Angela  

Oh, this sounds fun. What does that look like?

Brittni 

Um, so just like in anything? Dog related? It depends. Um, so fitness is kind of a general term, it’s a general statement. Most people think of, you know, human fitness, which is going to the gym pushing weight. And can I fitness is a little bit different. Right? So it’s very individual. And it really just depends on what the human is wanting in regards to the fitness as well.

Angela  

We, and I mean, Americans have a reputation as being somewhat on the pudgy side, and you know, a little bit on the unhealthy side. Does that trickle down to our, our canine buddies too?

Brittni 

Absolutely So, especially in in the US, we show our affection and our love through food, right, you got dinner with friends, you do this. And we also see that with, oh, well, I love my dog, I’m gonna give him this, or I’m gonna give him an extra cookie or with a little extra food on top. But unfortunately, just like us when we overdo it, that can start to add up. And for our dogs, that adds up really fast. And depending on, you know, the age of the dog, the breed of the dog, the dogs, normal or typical activity level, they’re not burning as much calorie as they’re taking in, therefore, they’re gaining the weight. And then, as we all know, once we put the weight on, it’s much harder to get off. And that’s even more so with age, right, because then you have mobility issues, and you don’t want to move because it hurts, and then it’s just the snowball effect. And that goes for our dogs too.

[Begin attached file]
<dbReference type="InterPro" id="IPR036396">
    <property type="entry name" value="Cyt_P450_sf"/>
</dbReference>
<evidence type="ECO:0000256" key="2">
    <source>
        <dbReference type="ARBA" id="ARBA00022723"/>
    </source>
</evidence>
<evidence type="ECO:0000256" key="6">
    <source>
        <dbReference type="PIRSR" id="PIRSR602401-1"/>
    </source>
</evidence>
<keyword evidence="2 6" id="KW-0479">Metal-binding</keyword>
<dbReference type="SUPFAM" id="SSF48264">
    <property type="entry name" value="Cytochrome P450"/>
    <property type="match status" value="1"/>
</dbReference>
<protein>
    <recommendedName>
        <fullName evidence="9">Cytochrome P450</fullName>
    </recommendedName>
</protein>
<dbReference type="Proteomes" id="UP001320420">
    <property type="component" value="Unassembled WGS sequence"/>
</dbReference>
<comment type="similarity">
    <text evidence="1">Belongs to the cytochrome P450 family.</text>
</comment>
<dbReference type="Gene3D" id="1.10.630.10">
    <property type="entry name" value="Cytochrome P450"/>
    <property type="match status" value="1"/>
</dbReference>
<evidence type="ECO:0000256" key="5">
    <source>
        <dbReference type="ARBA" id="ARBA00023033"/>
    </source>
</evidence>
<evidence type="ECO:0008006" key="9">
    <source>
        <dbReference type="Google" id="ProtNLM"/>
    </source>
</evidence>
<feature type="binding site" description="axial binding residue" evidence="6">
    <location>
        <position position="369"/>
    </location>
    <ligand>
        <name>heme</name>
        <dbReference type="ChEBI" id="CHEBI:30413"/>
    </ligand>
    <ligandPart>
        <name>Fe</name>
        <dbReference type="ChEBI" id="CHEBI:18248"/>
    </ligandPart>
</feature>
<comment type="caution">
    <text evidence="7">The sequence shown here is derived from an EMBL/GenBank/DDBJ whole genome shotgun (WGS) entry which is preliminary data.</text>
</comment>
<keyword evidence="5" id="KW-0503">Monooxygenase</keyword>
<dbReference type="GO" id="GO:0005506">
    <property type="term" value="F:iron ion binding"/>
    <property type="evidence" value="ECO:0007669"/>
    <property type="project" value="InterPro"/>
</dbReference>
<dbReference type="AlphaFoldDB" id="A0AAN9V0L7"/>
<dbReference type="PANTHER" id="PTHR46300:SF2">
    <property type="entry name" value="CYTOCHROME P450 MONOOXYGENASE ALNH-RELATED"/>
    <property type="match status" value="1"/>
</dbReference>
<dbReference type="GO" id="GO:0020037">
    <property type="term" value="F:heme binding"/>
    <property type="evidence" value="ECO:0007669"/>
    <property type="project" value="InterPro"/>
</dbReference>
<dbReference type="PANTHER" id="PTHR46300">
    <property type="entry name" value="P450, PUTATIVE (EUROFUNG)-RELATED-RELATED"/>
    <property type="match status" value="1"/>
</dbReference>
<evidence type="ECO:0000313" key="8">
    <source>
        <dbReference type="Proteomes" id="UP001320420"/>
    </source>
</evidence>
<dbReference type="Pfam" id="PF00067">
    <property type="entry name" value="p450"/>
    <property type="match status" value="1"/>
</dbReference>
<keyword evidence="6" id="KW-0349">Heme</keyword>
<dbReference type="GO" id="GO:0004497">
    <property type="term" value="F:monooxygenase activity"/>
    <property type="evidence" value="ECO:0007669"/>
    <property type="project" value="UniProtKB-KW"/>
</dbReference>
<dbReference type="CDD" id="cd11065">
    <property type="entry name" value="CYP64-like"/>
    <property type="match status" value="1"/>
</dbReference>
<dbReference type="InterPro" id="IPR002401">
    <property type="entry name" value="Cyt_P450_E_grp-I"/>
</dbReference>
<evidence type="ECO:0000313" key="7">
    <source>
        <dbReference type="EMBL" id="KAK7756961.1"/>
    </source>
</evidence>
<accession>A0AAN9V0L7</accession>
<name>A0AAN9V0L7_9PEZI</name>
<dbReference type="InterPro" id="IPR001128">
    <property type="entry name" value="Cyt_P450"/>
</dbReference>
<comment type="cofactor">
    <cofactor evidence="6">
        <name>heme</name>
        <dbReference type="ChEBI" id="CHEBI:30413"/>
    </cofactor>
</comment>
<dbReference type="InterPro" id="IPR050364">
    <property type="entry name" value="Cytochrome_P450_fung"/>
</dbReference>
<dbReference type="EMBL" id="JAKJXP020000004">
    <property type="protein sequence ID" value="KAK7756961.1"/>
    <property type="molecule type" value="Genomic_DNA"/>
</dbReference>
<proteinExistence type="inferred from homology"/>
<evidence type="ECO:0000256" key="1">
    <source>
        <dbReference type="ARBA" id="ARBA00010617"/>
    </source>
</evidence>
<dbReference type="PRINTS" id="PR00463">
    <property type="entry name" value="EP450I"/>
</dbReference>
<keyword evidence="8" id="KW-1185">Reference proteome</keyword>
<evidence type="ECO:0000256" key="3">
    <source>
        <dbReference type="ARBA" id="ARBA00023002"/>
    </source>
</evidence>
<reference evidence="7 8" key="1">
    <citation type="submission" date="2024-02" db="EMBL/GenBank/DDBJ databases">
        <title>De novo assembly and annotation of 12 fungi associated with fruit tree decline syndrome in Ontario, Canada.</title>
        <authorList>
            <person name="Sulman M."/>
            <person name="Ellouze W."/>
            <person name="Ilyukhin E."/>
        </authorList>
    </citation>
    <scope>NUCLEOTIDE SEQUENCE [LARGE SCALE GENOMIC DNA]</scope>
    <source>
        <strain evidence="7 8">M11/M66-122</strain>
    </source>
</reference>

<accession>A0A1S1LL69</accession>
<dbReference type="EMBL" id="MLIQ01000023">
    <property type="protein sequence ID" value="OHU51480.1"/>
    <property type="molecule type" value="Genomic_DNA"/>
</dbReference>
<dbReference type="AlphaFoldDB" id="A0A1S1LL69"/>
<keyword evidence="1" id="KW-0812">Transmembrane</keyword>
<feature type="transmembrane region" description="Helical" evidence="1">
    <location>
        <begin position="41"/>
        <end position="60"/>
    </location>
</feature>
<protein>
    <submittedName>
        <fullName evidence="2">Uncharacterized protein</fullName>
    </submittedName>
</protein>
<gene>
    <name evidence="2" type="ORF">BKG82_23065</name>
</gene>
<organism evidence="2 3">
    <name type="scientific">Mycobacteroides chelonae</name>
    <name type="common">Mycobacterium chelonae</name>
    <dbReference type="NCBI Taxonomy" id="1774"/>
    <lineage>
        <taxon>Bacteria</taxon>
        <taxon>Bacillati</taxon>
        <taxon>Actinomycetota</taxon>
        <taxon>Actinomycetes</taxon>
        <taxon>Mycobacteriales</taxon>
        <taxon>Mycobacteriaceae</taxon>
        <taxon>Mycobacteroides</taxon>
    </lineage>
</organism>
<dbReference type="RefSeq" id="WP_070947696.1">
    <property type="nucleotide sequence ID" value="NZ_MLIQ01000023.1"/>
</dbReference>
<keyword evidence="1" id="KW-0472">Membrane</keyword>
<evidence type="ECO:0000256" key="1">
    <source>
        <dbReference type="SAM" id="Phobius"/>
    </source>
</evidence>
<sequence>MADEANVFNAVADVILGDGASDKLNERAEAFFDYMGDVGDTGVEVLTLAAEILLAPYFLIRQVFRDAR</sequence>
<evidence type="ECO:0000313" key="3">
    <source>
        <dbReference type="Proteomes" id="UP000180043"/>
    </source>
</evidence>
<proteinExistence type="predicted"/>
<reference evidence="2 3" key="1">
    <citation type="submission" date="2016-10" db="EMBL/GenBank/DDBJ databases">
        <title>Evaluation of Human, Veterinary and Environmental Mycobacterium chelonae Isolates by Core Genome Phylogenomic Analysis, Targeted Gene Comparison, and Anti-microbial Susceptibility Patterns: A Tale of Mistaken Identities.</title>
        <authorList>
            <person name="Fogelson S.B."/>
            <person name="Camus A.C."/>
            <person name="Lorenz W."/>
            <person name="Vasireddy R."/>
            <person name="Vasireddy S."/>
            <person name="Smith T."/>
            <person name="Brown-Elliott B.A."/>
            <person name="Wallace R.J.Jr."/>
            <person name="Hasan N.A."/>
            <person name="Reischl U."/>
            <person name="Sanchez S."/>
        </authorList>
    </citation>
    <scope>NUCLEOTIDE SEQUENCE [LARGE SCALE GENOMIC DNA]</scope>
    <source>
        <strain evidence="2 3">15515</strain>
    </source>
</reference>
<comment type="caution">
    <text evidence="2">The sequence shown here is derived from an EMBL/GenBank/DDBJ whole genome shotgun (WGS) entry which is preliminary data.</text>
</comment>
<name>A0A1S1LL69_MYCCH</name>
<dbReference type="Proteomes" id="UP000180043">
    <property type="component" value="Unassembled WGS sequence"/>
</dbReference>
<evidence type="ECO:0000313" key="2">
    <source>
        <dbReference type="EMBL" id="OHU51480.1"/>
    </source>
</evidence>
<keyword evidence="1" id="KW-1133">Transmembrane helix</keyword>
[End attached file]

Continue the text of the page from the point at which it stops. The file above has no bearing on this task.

Angela  

What are some of the health implications of having a little too much weight on our dogs?

Brittni 

So again, depending on the dog, it can take years off of their lifespan, we already don’t get enough time with our dogs. And so having a chunky dog can take up to two years off of their life. Just with that extra weight.

Angela  

That’s a lot of love that you get to miss out on two years. Yeah, I like this. So walk us through a fitness session with you then.

Brittni 

Um, so again, it depends on the dog, it depends on what what the human is looking for. So after they’ve been seen and cleared by a vet, right, we want to make sure that we’re not met that I’m not messing anything up. Um, a lot of times I focus on the full bog, so the whole body with a point to work the hind end, because dogs carry up to 70% of their body weight on their front. That’s why as they age, their back end is the first to go. Because they lose that muscle mass, they lose that joint support. So it’s very simple things can be done to give our dogs that extra little support in building those muscles. So with that, what my typical exercise or workout routine may look like is we do and again everything is on a non slip surface, right we we want our dogs to have good grip, solid grip feel comfortable because we want to get that full range of motion And otherwise, that compensation comes out. And then we have other problems. So what I like to do is cavaletti these, so that came from the horse world. So all it is, is it poles set up. So occasionally we will use like broomsticks mob sticks, like anything straight, we set them up and we have the dog just walk over them. The point of this is actually learning and helping the dogs learn where their feet are and actually picking them up. Because as dogs age, again, they get sloppy, and they kind of do that toe drag. So all we’re doing is we’re helping them lift those feet up. Ah,